As soon as we hung up I began planning the meal. I love cooking and, for me, having people over presents an opportunity to try something new or an old favourite that I don’t make too often. Part of it is that when you live alone there are some things you just don’t make for yourself because there’s a limit to how many days you can stomach something (even favourite foods lose their appeal by the fourth evening) and there’s only so much space in the freezer for leftovers.

Besides enjoying cooking, I love entertaining. It’s a chance to pull out the proverbial “good china” and there’s always decorating the table and the challenge of creating an atmosphere that’s welcoming and relaxing. (Truth be told, it’s also a great excuse to splurge on a little something in bloom for the table!)

A couple days after making plans with my girlfriend, my godparents phoned to invite me over for dinner. I hadn’t seen them in awhile and I was delighted at the thought. I always enjoy our visits and I know that they both enjoy entertaining and fussing over things. Joe, my godfather, loves to cook and I figured, like me, he welcomed having an excuse to put his formidable talents to use. We quickly settled on a date.

It turns out, I was right. My godparents knocked themselves out with an Asian-inspired three-course feast. Not only was the meal delicious, it was fun to share Joe’s enthusiasm. At one point, after asking him about the sauce adorning the fish, he popped out to the kitchen and returned with the recipe. He then described how he varied it a bit because he wasn’t sure I would like one particular ingredient. Later on my godmother let it slip that for days Joe had been contemplating the “menu he’d serve Ingrid”. I was honoured and happy that they know I truly appreciate the attention to detail and the effort they put into the meal.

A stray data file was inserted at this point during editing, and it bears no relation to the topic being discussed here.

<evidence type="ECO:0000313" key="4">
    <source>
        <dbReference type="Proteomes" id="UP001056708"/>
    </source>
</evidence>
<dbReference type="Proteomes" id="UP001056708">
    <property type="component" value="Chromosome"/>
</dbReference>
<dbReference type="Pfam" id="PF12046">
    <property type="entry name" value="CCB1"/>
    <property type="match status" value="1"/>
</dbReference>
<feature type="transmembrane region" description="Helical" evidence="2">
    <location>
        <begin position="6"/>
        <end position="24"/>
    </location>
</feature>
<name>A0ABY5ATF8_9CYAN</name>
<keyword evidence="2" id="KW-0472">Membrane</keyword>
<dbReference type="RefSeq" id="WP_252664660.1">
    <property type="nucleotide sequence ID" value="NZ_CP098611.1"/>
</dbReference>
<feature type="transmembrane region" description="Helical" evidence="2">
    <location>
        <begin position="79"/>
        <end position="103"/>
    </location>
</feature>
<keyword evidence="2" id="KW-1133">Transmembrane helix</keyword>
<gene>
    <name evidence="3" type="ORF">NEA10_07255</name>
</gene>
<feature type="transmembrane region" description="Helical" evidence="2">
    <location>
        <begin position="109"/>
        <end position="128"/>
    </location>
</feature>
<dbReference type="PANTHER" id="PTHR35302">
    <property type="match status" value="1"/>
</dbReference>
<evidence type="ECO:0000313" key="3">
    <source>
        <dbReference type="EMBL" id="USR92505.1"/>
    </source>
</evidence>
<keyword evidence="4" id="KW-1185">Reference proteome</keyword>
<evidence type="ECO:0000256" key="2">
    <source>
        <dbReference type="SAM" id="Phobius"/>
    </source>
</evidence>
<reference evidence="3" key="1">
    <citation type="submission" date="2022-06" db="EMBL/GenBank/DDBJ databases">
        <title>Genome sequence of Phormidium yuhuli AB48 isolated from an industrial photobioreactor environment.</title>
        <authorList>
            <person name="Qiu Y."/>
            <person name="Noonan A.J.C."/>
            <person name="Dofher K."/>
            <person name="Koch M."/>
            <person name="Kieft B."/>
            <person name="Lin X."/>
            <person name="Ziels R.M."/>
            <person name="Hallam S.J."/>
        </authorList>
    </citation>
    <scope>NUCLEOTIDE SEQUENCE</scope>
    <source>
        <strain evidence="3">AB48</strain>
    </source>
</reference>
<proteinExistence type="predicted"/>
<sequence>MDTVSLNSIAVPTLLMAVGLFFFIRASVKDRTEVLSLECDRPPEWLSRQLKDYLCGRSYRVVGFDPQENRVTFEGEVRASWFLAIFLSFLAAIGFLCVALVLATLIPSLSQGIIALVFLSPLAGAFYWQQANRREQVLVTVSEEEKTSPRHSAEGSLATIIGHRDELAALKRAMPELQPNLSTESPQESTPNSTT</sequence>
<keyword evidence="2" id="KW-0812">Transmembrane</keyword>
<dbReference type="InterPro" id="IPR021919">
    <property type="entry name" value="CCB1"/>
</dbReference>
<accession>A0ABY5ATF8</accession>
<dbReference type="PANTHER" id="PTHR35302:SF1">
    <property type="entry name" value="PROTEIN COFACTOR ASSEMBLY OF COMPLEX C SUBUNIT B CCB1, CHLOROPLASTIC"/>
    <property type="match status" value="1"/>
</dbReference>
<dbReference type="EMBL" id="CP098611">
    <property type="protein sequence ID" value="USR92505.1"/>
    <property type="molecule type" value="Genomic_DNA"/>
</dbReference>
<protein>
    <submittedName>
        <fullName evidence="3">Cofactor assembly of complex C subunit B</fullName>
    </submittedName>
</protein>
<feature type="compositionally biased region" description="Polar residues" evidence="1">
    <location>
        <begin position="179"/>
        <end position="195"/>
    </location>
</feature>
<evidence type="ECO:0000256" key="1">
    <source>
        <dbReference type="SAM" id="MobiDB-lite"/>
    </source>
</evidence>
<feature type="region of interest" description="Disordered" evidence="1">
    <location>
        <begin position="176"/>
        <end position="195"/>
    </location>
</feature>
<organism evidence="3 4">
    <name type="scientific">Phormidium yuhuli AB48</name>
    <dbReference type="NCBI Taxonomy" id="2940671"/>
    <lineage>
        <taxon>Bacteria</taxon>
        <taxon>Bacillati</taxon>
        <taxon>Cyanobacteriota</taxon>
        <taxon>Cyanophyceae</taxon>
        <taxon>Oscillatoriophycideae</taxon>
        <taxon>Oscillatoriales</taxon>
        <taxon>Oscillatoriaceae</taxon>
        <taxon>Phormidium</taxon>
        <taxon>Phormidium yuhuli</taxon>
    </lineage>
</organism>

Now, back to the get-together with my girlfriend. As it happens, the night before the lunch she phoned to ask if I’d mind postponing for a week because she wasn’t feeling 100%. She asked if it would be a big inconvenience and I reassured her it wouldn’t be. The truth was that by that point most of the meal was ready (I do as much as I can in advance so that when I have a guest I don’t have to spend a lot of time in the kitchen), but that was ok. You see, I really didn’t mind because I had enjoyed all the preparations – the fact that I might have to re-make some of it later didn’t really matter.

So here’s my take on fussing over things. I think everybody fusses in their own way over things that matter to them. Some people fuss over cleaning their car, others fuss over dressing up. I happen to fuss over food and entertaining. The way I see it, fussing can be a form of self-expression and even a creative outlet. So long as your fussing is self-motivated (in other words, you’re not fussing because it’s expected of you) and so long as your fussing doesn’t rise to the level of an obsession or compulsion, I say go for it.

So, next time someone you know starts to fuss over something, I say sit back and let them. Afterward, be sure to revel in the outcome with them -- you’ll both be happier for it!

Now, if you’ll excuse me, I have to get back to looking for a new stuffing recipe -- the holidays are around the corner and I’ve got some things I’d like to fuss over …

© 2009 Ingrid Sapona